New York proposes a bill to empower clothing brands in its territory

The New York State legislator is considering a law to institute a duty of care for fashion companies operating in its territory. They will need to disclose their supply chain and demonstrate their efforts to improve their environmental and social impact.

Respect human rights and the environment

Given the climate crisis and the non-respect of human rights in some factories international relations, it is necessary to take concrete measures quickly. Indeed, the global fashion market, which weighs nearly 1,400 billion dollars, represents 10% of greenhouse gas emissions global. To stem this phenomenon, or at least reduce it considerably, the deputy Anna Kelles and the democratic senator Alessandra Biaggi presented a bill to the legislator of New York at the beginning of the year, after a year of reflection and drafting. Named ” Fashion Sustainability and Social Accountability Bill , this potential law would be intended to impose a duty of vigilance on manufacturers in the fashion sector. The objective is simple and precise: to compel them to ensure that their subcontractors respect human rights and are committed to reducing their impact on the environment.

How ? By unveiling at least 50% of their supply chain and identifying all the effects of textile processing on the environment – greenhouse gases generated, chemicals used, liters of water consumed, median wage of workers, etc. “We want to tie all the big questions together and create industry-wide standards that drive real change in practice,” said Alessandra Biaggi. “This law is a groundbreaking piece of legislation that will make New York a world leader in its ability to hold the fashion industry accountable.”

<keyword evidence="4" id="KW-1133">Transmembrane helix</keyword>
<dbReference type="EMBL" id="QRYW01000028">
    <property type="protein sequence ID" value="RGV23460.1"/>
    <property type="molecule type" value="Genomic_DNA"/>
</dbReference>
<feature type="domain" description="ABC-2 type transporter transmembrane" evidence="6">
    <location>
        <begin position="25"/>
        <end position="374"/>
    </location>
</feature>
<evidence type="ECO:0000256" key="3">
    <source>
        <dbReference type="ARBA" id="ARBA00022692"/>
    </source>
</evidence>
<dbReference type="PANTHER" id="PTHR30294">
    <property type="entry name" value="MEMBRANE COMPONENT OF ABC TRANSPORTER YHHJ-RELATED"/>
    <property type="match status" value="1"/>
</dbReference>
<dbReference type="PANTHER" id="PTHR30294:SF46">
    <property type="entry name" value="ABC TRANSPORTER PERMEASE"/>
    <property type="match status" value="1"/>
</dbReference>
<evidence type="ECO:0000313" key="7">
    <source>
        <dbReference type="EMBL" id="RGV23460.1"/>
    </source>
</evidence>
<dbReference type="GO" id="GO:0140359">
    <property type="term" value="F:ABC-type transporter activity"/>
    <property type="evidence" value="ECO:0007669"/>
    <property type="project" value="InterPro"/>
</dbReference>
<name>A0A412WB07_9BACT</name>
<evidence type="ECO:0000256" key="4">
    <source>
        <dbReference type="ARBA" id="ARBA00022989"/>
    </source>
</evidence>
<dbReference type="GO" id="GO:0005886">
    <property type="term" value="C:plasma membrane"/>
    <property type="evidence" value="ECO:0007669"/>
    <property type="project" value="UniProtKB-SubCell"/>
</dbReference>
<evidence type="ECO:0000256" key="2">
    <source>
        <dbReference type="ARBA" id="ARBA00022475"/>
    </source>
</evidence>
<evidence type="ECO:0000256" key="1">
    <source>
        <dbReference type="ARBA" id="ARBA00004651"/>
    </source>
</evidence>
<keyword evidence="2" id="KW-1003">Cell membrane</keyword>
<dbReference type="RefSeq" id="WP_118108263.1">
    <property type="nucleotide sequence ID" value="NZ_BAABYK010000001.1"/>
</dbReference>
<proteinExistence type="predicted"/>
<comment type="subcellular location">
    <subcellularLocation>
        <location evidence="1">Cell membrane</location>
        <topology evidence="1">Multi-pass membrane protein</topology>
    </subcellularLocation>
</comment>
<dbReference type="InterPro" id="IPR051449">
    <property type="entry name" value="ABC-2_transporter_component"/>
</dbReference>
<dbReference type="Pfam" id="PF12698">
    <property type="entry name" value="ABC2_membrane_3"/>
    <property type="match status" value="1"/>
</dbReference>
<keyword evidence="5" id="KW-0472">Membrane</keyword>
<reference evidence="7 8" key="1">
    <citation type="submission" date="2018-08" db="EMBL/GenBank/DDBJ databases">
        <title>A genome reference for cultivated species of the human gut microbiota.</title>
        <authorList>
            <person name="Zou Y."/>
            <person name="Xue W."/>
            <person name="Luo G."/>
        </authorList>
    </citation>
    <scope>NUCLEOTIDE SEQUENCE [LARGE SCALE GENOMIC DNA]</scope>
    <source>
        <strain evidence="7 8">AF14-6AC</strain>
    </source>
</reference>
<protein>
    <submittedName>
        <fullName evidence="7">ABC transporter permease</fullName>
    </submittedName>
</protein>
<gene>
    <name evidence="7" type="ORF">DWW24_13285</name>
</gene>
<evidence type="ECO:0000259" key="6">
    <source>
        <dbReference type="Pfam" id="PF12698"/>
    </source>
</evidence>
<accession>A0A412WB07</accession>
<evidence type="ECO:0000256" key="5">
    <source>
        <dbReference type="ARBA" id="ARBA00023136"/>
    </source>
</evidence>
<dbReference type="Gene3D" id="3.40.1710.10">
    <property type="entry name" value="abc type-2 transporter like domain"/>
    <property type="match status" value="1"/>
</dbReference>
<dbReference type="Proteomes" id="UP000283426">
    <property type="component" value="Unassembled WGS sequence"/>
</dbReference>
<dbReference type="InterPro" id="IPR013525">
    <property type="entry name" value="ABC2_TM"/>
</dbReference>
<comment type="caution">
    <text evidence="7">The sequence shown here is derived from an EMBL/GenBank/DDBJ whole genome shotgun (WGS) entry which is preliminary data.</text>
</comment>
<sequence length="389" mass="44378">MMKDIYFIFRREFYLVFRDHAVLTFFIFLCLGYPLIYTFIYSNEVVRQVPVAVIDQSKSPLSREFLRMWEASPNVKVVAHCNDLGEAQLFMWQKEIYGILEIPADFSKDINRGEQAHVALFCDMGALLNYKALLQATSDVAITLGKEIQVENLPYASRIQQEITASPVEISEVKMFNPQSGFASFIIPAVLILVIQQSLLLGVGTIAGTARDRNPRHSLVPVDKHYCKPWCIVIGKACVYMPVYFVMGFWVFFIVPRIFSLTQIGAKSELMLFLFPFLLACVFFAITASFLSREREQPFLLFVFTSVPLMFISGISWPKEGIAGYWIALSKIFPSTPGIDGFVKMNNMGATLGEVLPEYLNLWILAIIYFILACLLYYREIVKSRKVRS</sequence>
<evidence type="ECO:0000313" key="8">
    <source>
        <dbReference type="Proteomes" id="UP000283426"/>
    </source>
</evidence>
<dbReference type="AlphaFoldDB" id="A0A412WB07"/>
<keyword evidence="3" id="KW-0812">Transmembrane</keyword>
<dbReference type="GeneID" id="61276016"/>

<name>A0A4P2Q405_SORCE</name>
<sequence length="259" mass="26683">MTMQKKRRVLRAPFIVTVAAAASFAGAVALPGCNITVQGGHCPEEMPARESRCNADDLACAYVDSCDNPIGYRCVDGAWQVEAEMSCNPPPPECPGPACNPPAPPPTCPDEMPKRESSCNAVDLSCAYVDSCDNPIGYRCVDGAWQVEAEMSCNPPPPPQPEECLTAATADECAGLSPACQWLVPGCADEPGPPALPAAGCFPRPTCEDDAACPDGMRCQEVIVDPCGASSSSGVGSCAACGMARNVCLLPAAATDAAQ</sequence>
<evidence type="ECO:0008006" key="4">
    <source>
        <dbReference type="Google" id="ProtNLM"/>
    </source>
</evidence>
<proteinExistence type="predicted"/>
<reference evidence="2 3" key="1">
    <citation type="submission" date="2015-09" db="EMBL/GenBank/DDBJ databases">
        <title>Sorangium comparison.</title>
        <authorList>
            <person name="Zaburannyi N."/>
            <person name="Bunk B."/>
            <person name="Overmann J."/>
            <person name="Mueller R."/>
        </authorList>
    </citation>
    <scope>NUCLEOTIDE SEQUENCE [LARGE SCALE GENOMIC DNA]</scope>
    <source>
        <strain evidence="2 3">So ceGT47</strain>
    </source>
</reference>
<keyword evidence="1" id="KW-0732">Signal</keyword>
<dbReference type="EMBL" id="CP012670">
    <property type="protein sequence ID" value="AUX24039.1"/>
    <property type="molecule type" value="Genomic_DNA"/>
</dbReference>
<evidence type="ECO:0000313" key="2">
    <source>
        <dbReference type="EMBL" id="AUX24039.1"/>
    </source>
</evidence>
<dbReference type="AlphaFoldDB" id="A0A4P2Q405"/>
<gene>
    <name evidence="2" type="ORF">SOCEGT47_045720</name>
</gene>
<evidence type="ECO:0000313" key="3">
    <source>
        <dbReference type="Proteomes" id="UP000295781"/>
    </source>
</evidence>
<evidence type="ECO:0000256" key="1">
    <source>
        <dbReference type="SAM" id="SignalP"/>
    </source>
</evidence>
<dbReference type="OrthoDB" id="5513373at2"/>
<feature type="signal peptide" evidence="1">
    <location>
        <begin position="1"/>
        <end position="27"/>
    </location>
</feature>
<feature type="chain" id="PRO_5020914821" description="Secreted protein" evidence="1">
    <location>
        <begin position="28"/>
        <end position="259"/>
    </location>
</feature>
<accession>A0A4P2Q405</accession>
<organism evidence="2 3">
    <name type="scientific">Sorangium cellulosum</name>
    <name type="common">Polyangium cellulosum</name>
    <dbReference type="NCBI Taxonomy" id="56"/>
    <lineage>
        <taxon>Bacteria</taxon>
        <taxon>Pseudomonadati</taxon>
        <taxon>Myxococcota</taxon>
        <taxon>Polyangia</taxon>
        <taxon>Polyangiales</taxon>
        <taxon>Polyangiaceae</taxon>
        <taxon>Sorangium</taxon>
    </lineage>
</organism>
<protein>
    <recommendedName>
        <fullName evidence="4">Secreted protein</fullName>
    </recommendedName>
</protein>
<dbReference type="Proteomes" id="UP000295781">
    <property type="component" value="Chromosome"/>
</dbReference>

Set concrete long-term goals

The biggest multinationals with more than 100 million dollars in annual turnover are concerned – both luxury brands such as LVMH and fast fashion giants like Zara, H&M, Shein, Primark. They will also have to demonstrate the efforts they are making to improve their environmental and social impact.

Improving the standards ofan industry as colossal as fashion is not easy, especially in the United States where such a system has never been put in place. To do this, the legislator has secured the support of several big names in the fashion world, such as stylist Stella McCartney and the local non-profit organization New York City Environmental Justice Alliance.

Before being applied, the law must be approved by the Senate and the Assembly of New York, then signed by the governor of New York. It also includes sanctions if companies do not comply with the obligations reporting with a fine of up to 2% of total turnover, redistributed in a community fund for environmental projects. If the law were to pass, fashion multinationals would have twelve months to openly publish all the requested information on their websites.

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